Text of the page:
Mission clarity and commitment is a valuable asset to an institution. Many younger faculty members are looking for an institution that has clear values and acts on them. Such a commitment must be more than words. It must be a shared set of vision and values common not only to a faculty as a whole but to the entire institution starting with its board and most senior leadership. Antioch has been fortunate to have such a shared commitment, a historic and powerful legacy that most faculty (and staff) members will acknowledge as personally important.

True shared governance is vital. Universities are not properly seen as hierarchical institutions. The traditional sharing of governance typically calls for the faculty to manage curricula and instruction, while others do the business of university administration. Such a division has merit but does not provide faculty members with a sense of engagement or agency, a sense of empowerment, or capacity. If the faculty truly is the core of the institution, should not faculties have further opportunities for involvement in governance.? Antioch has been moving gradually to a model where faculty representation is clear and direct at all levels, including with its Board of Governors. Such a model requires not only policy and process but also demands authentic understanding of faculty norms and values instead of lip service.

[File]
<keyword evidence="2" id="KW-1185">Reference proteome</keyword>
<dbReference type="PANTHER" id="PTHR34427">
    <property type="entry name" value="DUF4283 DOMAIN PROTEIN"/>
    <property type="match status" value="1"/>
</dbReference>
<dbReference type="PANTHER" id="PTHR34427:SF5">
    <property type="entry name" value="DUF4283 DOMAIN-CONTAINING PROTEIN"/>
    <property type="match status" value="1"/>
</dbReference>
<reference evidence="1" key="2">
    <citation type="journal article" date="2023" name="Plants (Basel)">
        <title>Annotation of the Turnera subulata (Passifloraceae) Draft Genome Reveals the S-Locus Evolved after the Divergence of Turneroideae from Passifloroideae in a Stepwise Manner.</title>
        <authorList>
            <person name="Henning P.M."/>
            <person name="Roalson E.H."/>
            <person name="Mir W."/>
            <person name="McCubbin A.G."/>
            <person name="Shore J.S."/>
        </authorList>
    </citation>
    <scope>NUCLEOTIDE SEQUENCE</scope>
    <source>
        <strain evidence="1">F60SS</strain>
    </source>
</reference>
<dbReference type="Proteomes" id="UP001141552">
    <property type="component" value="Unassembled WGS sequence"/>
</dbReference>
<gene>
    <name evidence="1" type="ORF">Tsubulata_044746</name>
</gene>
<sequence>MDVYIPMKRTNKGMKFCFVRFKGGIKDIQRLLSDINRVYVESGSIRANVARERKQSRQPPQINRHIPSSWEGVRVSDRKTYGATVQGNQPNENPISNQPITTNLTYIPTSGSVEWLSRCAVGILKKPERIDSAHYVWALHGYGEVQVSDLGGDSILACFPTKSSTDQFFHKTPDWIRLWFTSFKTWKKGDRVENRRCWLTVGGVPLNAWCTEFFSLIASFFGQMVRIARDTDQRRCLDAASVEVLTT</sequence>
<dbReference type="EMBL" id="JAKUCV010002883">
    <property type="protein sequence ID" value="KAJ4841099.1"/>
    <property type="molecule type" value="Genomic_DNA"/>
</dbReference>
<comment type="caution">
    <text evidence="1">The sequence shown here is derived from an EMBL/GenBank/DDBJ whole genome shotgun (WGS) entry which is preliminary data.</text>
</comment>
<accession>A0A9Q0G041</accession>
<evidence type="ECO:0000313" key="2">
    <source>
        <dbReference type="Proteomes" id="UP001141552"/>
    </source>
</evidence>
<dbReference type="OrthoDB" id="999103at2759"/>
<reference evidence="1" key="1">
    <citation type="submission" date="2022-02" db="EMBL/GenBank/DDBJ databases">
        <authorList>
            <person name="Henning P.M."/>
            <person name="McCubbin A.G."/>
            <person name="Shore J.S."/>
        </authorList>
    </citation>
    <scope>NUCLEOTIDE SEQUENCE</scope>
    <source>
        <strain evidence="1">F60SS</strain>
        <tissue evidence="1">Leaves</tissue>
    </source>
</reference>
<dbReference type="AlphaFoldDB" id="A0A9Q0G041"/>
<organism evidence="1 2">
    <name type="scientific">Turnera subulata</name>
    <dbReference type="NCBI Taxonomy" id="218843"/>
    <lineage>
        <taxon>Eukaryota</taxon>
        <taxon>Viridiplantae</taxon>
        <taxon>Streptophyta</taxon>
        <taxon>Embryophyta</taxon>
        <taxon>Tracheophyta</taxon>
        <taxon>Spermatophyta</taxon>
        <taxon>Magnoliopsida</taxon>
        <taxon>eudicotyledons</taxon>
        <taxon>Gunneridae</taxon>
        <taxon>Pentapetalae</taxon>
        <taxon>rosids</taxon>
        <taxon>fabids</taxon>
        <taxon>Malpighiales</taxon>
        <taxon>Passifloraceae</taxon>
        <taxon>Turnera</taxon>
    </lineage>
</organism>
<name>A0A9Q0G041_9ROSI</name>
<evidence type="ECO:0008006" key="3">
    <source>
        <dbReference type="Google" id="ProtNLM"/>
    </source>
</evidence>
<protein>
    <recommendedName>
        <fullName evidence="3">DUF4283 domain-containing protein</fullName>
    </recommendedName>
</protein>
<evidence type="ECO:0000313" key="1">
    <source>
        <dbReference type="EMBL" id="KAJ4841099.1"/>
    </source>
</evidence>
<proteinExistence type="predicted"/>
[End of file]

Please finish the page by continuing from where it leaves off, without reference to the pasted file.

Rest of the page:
Shared governance also leads to faculty responsibility. Most faculty do not want administrative jobs, but it is being engaged forms of governance beyond a department can lead to a better understanding of institutional issues and can encourage clarity within the faculty as to the ways they can contribute to decision-making and their individual and collective obligations to each other and the institution.

Antioch’s dispersed locations across the United States and experience with distance modalities (especially hybrid, low-residency models) provides a less common advantage: in many cases, faculty need not congregate in a physical location. While not all programs are conducive to this structure, many are, and these latter programs are often much more successful in attracting both younger and more established faculty members. (Consider also that today’s doctoral students are basically digital natives; uses of technologies in education do not scare them. Indeed, they are eager to utilize the best technological opportunities.  Location and time zone flexibility, when practical, can be powerful for both academics and students. Declining demographic patterns for traditional 18-22-year-old students combine with the need for instructional and modality flexibility in order to meet the needs of older working students. The same is true for many faculty members.